Know Your Food: Egg Basics

know-your-food-egg-basics1.jpg

Eggs… we all eat them.  In fact, we eat a staggering number of them.  Egg laying chickens in America produce around 75 billion eggs per year which is 10% of the world’s production.  While many of those end up on our breakfast table or baked into our recipes, many more make their way to the prepared foods or the food service industry.

From a nutritional standpoint, these little wonders add an enormous amount of value to your daily diet.  Chicken eggs supply all essential amino acids for humans.  They also provide many other vitamins including vitamin A, many B vitamins, iron, and potassium.

From a culinary perspective, eggs are nothing short of magical.  Apart from sugar, they might be the most versatile ingredient in your kitchen.  Like sugar, preparing them in different ways and with varying temperature and amount of air can completely transform the finished product.

savour… incredible edible

Get the rest after the jump…

Egg Basics

Things to consider:

Bird eggs have been used as food for thousands of years.  Their pre-historic  timeline places their origin in Southeast Asia and India as early as 7500 BC.

Always check the carton of eggs before buying to ensure that none are broken.  Take an extra step and move each one slightly within its cup to make sure it is not cracked on the bottom and stuck to the container.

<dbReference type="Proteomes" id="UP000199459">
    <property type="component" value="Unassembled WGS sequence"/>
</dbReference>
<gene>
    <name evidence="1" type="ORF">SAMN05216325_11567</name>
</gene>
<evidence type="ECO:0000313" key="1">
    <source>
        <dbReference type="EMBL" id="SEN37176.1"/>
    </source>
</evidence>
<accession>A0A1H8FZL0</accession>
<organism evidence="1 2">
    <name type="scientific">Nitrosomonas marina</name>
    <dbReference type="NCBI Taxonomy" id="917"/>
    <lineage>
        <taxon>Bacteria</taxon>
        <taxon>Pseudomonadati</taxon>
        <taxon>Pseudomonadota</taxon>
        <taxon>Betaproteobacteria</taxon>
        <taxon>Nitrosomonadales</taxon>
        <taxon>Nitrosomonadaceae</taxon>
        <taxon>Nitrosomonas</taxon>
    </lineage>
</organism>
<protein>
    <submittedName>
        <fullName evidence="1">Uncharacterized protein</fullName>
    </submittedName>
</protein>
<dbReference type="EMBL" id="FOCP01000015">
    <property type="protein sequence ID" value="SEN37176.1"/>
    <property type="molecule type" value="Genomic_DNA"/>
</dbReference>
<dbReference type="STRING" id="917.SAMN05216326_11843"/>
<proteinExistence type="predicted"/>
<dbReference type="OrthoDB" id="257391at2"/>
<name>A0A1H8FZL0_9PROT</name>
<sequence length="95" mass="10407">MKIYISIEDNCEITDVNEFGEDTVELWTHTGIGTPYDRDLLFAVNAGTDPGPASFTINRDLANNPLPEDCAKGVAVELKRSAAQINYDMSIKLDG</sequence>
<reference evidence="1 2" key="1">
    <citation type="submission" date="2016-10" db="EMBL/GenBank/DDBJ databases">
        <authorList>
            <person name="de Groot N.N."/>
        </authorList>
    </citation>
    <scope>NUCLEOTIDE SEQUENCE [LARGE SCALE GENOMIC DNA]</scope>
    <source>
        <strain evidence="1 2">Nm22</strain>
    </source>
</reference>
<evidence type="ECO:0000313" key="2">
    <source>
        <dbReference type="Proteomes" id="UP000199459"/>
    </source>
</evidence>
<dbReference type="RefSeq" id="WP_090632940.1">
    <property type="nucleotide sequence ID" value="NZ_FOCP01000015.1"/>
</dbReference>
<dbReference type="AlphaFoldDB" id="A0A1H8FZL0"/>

For maximum volume when beating egg whites, it is best to have them at room temperature.  Use a grease free bowl and beaters.  Copper bowls are best for this purpose.

If you over beat egg whites they will become dry and flaky and won’t hold nearly as much air.  Remedy this by adding another egg white and beating only until stiff and glossy.  Remove ¼ cup of the egg white to maintain the integrity of the recipe.

Add whipped whites to heavier ingredients when folding in and not vice versa.

Egg yolks in the whites can wreck a good recipe.  If you are concerned about this consider using three bowls. One for the yolks, one for the whites, and one for the white you are separating.  This way, if the current egg white gets some yolk in it the whole bowl of whites won’t be ruined.

Eggs separate best when cold.

Older eggs are best suited for boiling.  As eggs age the membrane thins and an air pocket forms between the membrane and the shell.  This allows for easier peeling.  Use the fresher eggs for baking!

If a recipe does not specify the size of egg to use, assume it is large.

The egg carton was invented in 1911 in British Columbia.  The first cartons were made of paper.

There is no conclusive proof of any advantage between brown and white eggs.  They simple come from different breeds of chickens.  The taste and composition up are essentially the same.  Because the majority of commercially sold eggs in the US come from the same breed of chicken, we mostly get white eggs.  As a result, brown eggs are often more expensive.

know-your-food-egg-basics2.jpg